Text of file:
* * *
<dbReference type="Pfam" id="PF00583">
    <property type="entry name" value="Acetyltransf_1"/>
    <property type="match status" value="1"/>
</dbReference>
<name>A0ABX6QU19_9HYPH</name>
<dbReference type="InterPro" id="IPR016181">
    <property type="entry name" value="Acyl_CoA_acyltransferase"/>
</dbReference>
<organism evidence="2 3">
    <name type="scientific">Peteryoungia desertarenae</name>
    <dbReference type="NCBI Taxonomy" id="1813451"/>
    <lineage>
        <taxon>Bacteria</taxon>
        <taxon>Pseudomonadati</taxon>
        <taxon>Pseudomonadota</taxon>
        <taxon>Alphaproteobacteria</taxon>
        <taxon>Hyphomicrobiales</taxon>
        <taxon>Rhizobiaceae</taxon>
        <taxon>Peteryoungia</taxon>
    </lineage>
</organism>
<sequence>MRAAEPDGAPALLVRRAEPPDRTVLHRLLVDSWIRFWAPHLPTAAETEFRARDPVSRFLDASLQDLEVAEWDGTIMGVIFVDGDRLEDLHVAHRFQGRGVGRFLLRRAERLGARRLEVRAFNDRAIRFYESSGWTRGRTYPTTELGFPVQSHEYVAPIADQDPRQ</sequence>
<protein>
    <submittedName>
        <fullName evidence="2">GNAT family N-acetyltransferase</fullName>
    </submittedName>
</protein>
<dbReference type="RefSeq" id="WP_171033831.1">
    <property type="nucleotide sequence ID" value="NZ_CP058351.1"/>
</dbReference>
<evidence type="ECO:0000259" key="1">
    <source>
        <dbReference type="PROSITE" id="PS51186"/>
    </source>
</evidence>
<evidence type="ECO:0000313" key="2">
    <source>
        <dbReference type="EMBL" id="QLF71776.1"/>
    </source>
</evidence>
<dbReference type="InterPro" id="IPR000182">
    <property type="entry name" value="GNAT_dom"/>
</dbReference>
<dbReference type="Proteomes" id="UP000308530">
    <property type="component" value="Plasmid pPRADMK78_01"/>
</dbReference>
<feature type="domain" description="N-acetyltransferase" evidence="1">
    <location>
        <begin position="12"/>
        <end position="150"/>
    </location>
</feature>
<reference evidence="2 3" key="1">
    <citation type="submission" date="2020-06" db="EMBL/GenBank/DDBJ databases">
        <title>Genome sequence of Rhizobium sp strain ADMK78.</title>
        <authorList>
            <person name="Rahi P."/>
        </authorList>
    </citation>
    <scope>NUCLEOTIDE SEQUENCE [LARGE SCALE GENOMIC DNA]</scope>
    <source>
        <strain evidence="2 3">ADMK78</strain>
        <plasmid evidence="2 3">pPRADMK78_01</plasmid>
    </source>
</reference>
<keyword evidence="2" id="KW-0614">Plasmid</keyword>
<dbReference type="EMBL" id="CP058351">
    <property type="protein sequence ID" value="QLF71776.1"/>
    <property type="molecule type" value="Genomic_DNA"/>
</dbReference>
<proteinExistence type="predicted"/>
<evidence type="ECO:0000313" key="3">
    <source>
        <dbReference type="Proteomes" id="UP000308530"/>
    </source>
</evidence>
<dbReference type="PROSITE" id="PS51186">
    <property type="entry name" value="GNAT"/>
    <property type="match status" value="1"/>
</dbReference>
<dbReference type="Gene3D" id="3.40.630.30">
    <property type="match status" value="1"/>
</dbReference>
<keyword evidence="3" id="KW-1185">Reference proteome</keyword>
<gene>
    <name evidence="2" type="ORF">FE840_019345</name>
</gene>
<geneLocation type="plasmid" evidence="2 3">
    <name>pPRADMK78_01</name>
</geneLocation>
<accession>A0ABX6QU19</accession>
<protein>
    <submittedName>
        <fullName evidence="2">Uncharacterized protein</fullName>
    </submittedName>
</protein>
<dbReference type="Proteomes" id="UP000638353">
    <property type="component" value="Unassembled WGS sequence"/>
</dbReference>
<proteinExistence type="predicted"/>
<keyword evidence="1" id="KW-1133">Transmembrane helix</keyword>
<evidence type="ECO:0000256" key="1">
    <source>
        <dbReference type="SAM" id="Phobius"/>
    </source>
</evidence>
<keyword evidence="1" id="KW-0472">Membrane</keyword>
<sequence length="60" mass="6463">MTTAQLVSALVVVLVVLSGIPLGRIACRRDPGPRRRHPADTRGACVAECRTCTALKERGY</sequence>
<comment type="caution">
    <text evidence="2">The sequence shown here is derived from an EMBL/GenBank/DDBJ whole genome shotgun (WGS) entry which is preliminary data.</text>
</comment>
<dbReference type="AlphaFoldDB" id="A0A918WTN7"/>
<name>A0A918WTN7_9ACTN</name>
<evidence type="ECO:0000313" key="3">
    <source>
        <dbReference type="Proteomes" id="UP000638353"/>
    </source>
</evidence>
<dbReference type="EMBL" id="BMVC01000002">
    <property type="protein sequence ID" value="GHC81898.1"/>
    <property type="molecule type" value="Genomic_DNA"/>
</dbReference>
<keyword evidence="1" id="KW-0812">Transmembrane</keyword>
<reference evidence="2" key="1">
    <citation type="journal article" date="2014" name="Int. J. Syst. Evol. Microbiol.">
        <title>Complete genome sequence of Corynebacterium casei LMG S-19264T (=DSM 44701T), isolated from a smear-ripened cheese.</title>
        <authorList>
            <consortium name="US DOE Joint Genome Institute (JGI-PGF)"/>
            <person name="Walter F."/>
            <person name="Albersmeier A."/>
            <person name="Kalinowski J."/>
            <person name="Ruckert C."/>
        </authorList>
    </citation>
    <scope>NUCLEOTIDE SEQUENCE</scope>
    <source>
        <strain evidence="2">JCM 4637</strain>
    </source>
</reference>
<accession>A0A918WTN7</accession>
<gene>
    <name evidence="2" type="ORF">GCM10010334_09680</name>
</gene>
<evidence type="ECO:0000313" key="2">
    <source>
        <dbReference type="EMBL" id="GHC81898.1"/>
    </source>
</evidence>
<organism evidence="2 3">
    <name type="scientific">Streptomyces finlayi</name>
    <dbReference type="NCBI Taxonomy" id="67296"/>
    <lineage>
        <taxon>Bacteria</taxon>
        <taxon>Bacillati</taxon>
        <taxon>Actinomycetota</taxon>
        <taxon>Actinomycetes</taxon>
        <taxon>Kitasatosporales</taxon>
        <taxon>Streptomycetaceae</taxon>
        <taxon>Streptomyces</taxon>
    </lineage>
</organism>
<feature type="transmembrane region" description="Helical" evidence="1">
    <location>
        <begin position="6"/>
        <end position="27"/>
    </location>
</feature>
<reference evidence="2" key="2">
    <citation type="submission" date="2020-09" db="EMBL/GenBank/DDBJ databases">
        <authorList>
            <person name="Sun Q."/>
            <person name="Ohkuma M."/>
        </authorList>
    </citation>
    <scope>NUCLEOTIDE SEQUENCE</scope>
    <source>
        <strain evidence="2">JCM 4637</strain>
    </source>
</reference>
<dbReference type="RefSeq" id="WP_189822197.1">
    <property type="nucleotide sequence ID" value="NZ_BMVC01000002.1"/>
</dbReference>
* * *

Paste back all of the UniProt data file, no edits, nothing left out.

<dbReference type="Pfam" id="PF00583">
    <property type="entry name" value="Acetyltransf_1"/>
    <property type="match status" value="1"/>
</dbReference>
<name>A0ABX6QU19_9HYPH</name>
<dbReference type="InterPro" id="IPR016181">
    <property type="entry name" value="Acyl_CoA_acyltransferase"/>
</dbReference>
<organism evidence="2 3">
    <name type="scientific">Peteryoungia desertarenae</name>
    <dbReference type="NCBI Taxonomy" id="1813451"/>
    <lineage>
        <taxon>Bacteria</taxon>
        <taxon>Pseudomonadati</taxon>
        <taxon>Pseudomonadota</taxon>
        <taxon>Alphaproteobacteria</taxon>
        <taxon>Hyphomicrobiales</taxon>
        <taxon>Rhizobiaceae</taxon>
        <taxon>Peteryoungia</taxon>
    </lineage>
</organism>
<sequence>MRAAEPDGAPALLVRRAEPPDRTVLHRLLVDSWIRFWAPHLPTAAETEFRARDPVSRFLDASLQDLEVAEWDGTIMGVIFVDGDRLEDLHVAHRFQGRGVGRFLLRRAERLGARRLEVRAFNDRAIRFYESSGWTRGRTYPTTELGFPVQSHEYVAPIADQDPRQ</sequence>
<protein>
    <submittedName>
        <fullName evidence="2">GNAT family N-acetyltransferase</fullName>
    </submittedName>
</protein>
<dbReference type="RefSeq" id="WP_171033831.1">
    <property type="nucleotide sequence ID" value="NZ_CP058351.1"/>
</dbReference>
<evidence type="ECO:0000259" key="1">
    <source>
        <dbReference type="PROSITE" id="PS51186"/>
    </source>
</evidence>
<evidence type="ECO:0000313" key="2">
    <source>
        <dbReference type="EMBL" id="QLF71776.1"/>
    </source>
</evidence>
<dbReference type="InterPro" id="IPR000182">
    <property type="entry name" value="GNAT_dom"/>
</dbReference>
<dbReference type="Proteomes" id="UP000308530">
    <property type="component" value="Plasmid pPRADMK78_01"/>
</dbReference>
<feature type="domain" description="N-acetyltransferase" evidence="1">
    <location>
        <begin position="12"/>
        <end position="150"/>
    </location>
</feature>
<reference evidence="2 3" key="1">
    <citation type="submission" date="2020-06" db="EMBL/GenBank/DDBJ databases">
        <title>Genome sequence of Rhizobium sp strain ADMK78.</title>
        <authorList>
            <person name="Rahi P."/>
        </authorList>
    </citation>
    <scope>NUCLEOTIDE SEQUENCE [LARGE SCALE GENOMIC DNA]</scope>
    <source>
        <strain evidence="2 3">ADMK78</strain>
        <plasmid evidence="2 3">pPRADMK78_01</plasmid>
    </source>
</reference>
<keyword evidence="2" id="KW-0614">Plasmid</keyword>
<dbReference type="EMBL" id="CP058351">
    <property type="protein sequence ID" value="QLF71776.1"/>
    <property type="molecule type" value="Genomic_DNA"/>
</dbReference>
<proteinExistence type="predicted"/>
<evidence type="ECO:0000313" key="3">
    <source>
        <dbReference type="Proteomes" id="UP000308530"/>
    </source>
</evidence>
<dbReference type="PROSITE" id="PS51186">
    <property type="entry name" value="GNAT"/>
    <property type="match status" value="1"/>
</dbReference>
<dbReference type="Gene3D" id="3.40.630.30">
    <property type="match status" value="1"/>
</dbReference>
<keyword evidence="3" id="KW-1185">Reference proteome</keyword>
<gene>
    <name evidence="2" type="ORF">FE840_019345</name>
</gene>
<geneLocation type="plasmid" evidence="2 3">
    <name>pPRADMK78_01</name>
</geneLocation>
<accession>A0ABX6QU19</accession>
<protein>
    <submittedName>
        <fullName evidence="2">Uncharacterized protein</fullName>
    </submittedName>
</protein>
<dbReference type="Proteomes" id="UP000638353">
    <property type="component" value="Unassembled WGS sequence"/>
</dbReference>
<proteinExistence type="predicted"/>
<keyword evidence="1" id="KW-1133">Transmembrane helix</keyword>
<evidence type="ECO:0000256" key="1">
    <source>
        <dbReference type="SAM" id="Phobius"/>
    </source>
</evidence>
<keyword evidence="1" id="KW-0472">Membrane</keyword>
<sequence length="60" mass="6463">MTTAQLVSALVVVLVVLSGIPLGRIACRRDPGPRRRHPADTRGACVAECRTCTALKERGY</sequence>
<comment type="caution">
    <text evidence="2">The sequence shown here is derived from an EMBL/GenBank/DDBJ whole genome shotgun (WGS) entry which is preliminary data.</text>
</comment>
<dbReference type="AlphaFoldDB" id="A0A918WTN7"/>
<name>A0A918WTN7_9ACTN</name>
<evidence type="ECO:0000313" key="3">
    <source>
        <dbReference type="Proteomes" id="UP000638353"/>
    </source>
</evidence>
<dbReference type="EMBL" id="BMVC01000002">
    <property type="protein sequence ID" value="GHC81898.1"/>
    <property type="molecule type" value="Genomic_DNA"/>
</dbReference>
<keyword evidence="1" id="KW-0812">Transmembrane</keyword>
<reference evidence="2" key="1">
    <citation type="journal article" date="2014" name="Int. J. Syst. Evol. Microbiol.">
        <title>Complete genome sequence of Corynebacterium casei LMG S-19264T (=DSM 44701T), isolated from a smear-ripened cheese.</title>
        <authorList>
            <consortium name="US DOE Joint Genome Institute (JGI-PGF)"/>
            <person name="Walter F."/>
            <person name="Albersmeier A."/>
            <person name="Kalinowski J."/>
            <person name="Ruckert C."/>
        </authorList>
    </citation>
    <scope>NUCLEOTIDE SEQUENCE</scope>
    <source>
        <strain evidence="2">JCM 4637</strain>
    </source>
</reference>
<accession>A0A918WTN7</accession>
<gene>
    <name evidence="2" type="ORF">GCM10010334_09680</name>
</gene>
<evidence type="ECO:0000313" key="2">
    <source>
        <dbReference type="EMBL" id="GHC81898.1"/>
    </source>
</evidence>
<organism evidence="2 3">
    <name type="scientific">Streptomyces finlayi</name>
    <dbReference type="NCBI Taxonomy" id="67296"/>
    <lineage>
        <taxon>Bacteria</taxon>
        <taxon>Bacillati</taxon>
        <taxon>Actinomycetota</taxon>
        <taxon>Actinomycetes</taxon>
        <taxon>Kitasatosporales</taxon>
        <taxon>Streptomycetaceae</taxon>
        <taxon>Streptomyces</taxon>
    </lineage>
</organism>
<feature type="transmembrane region" description="Helical" evidence="1">
    <location>
        <begin position="6"/>
        <end position="27"/>
    </location>
</feature>
<reference evidence="2" key="2">
    <citation type="submission" date="2020-09" db="EMBL/GenBank/DDBJ databases">
        <authorList>
            <person name="Sun Q."/>
            <person name="Ohkuma M."/>
        </authorList>
    </citation>
    <scope>NUCLEOTIDE SEQUENCE</scope>
    <source>
        <strain evidence="2">JCM 4637</strain>
    </source>
</reference>
<dbReference type="RefSeq" id="WP_189822197.1">
    <property type="nucleotide sequence ID" value="NZ_BMVC01000002.1"/>
</dbReference>